5 Tips to Manage Chronic Pain – Four Pines Physical Therapy
Dr. V. Norene Christensen Health Tips

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5 Tips to Manage Chronic Pain

Chronic Pain

Knowledge is power

Avoid F.E.A.R (False Evidence Appearing Real) 
There is a growing body of evidence suggesting that understanding how pain works is a key strategy in managing it. Simply knowing the basics of how our brain and nerves work and their role in pain, can decrease your chance of developing chronic symptoms.  


Keep moving (gradually and steadily)

Motion is Lotion!

Living an active, healthy lifestyle not only improves our general well-being and health, but can also reduce our chances of developing chronic pain. Our body was built to move, and we need to understand that not all aches or soreness is cause for concern.  Remember, we can be Sore but Safe!


Spend time with a physical therapist

We are the musculoskeletal rehab specialists

If you experience an injury, or develop the onset of pain, seeing a physical therapist early on can help address and manage your symptoms. Physical therapists are movement experts who optimize quality of life through prescribed exercise, hands-on care, and patient education. Accessing care early by a physical therapist reduces your chances of developing chronic symptoms. Learn more.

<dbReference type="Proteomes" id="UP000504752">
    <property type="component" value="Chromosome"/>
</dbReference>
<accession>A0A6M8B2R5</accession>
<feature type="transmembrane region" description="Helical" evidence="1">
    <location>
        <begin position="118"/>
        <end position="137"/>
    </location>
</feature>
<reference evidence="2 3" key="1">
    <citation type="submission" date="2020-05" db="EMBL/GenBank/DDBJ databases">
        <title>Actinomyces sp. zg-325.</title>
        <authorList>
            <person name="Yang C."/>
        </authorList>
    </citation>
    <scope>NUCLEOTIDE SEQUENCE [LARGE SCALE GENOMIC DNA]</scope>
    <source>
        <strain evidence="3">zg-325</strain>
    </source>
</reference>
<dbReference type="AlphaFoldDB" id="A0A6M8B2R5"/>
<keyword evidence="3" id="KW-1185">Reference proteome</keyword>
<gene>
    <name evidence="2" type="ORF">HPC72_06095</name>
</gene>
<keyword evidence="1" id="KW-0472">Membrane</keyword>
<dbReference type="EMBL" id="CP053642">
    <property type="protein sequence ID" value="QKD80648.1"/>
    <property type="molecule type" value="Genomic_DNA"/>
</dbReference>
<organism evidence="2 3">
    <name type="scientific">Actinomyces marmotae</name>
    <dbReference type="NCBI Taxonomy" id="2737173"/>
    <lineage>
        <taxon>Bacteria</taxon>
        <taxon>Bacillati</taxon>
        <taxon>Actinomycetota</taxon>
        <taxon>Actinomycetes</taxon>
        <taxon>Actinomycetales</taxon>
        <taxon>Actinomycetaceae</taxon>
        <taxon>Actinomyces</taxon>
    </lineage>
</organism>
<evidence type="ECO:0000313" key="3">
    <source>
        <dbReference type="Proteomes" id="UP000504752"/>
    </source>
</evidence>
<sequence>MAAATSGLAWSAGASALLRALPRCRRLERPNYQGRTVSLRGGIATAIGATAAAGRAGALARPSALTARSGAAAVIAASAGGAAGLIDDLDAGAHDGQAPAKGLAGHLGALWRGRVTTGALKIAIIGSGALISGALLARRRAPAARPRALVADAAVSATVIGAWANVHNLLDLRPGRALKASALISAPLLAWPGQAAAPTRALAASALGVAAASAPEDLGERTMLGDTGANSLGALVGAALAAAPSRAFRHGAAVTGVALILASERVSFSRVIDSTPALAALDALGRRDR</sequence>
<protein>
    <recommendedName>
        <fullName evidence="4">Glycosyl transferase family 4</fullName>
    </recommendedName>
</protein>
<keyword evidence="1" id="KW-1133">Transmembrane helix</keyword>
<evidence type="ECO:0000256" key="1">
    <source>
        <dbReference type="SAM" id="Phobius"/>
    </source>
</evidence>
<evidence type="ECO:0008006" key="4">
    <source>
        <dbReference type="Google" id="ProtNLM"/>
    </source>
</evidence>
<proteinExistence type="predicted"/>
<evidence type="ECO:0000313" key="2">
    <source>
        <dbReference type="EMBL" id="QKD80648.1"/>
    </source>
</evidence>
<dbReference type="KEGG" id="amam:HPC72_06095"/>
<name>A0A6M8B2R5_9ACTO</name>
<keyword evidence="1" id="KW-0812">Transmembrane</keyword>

Focus less on the image

Collagen is Collagen….Your face wrinkles and so will your spine and joints
We would be worried if they didn’t

While most of us want a diagnostic image (ie, x-ray, MRI) to tell us "why we hurt," images actually give us little information about what's causing pain. A study performed on individuals aged 60 years or older, who had no symptoms of low back pain, found that more than 90% had a degenerated or bulging disc, 36% had a herniated disc, and 21% had spinal stenosis. What shows up on an image may or may not be related to your symptoms. Once imaging has cleared you of a serious condition, your physical therapist will help optimize your quality of life with a combination of prescribed exercise, hands-on care, and education.


Addressing depression and anxiety helps

Ever notice that your pain is not as bad or even present when you are doing something you love and enjoy?

Your chances of developing chronic pain may be higher if you also are experiencing depression and anxiety. A recent study in the Journal of Pain showed that depression, as well as some of our thoughts about pain prior to total knee replacement, was related to long-term pain following the procedure. Talk to your medical provider about any mental health concerns during your treatment, following an injury or surgery.

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Dr. V. Norene Christensen

Dr. V. Norene Christensen

Born and raised in New Jersey, Norene came west for skiing and outdoor activities like climbing, mountaineering and mountain biking. Since being out west she also began to enjoy fly fishing, hunting, sea kayaking and snowmobiling. She enjoys fine wine, gardening and her family.
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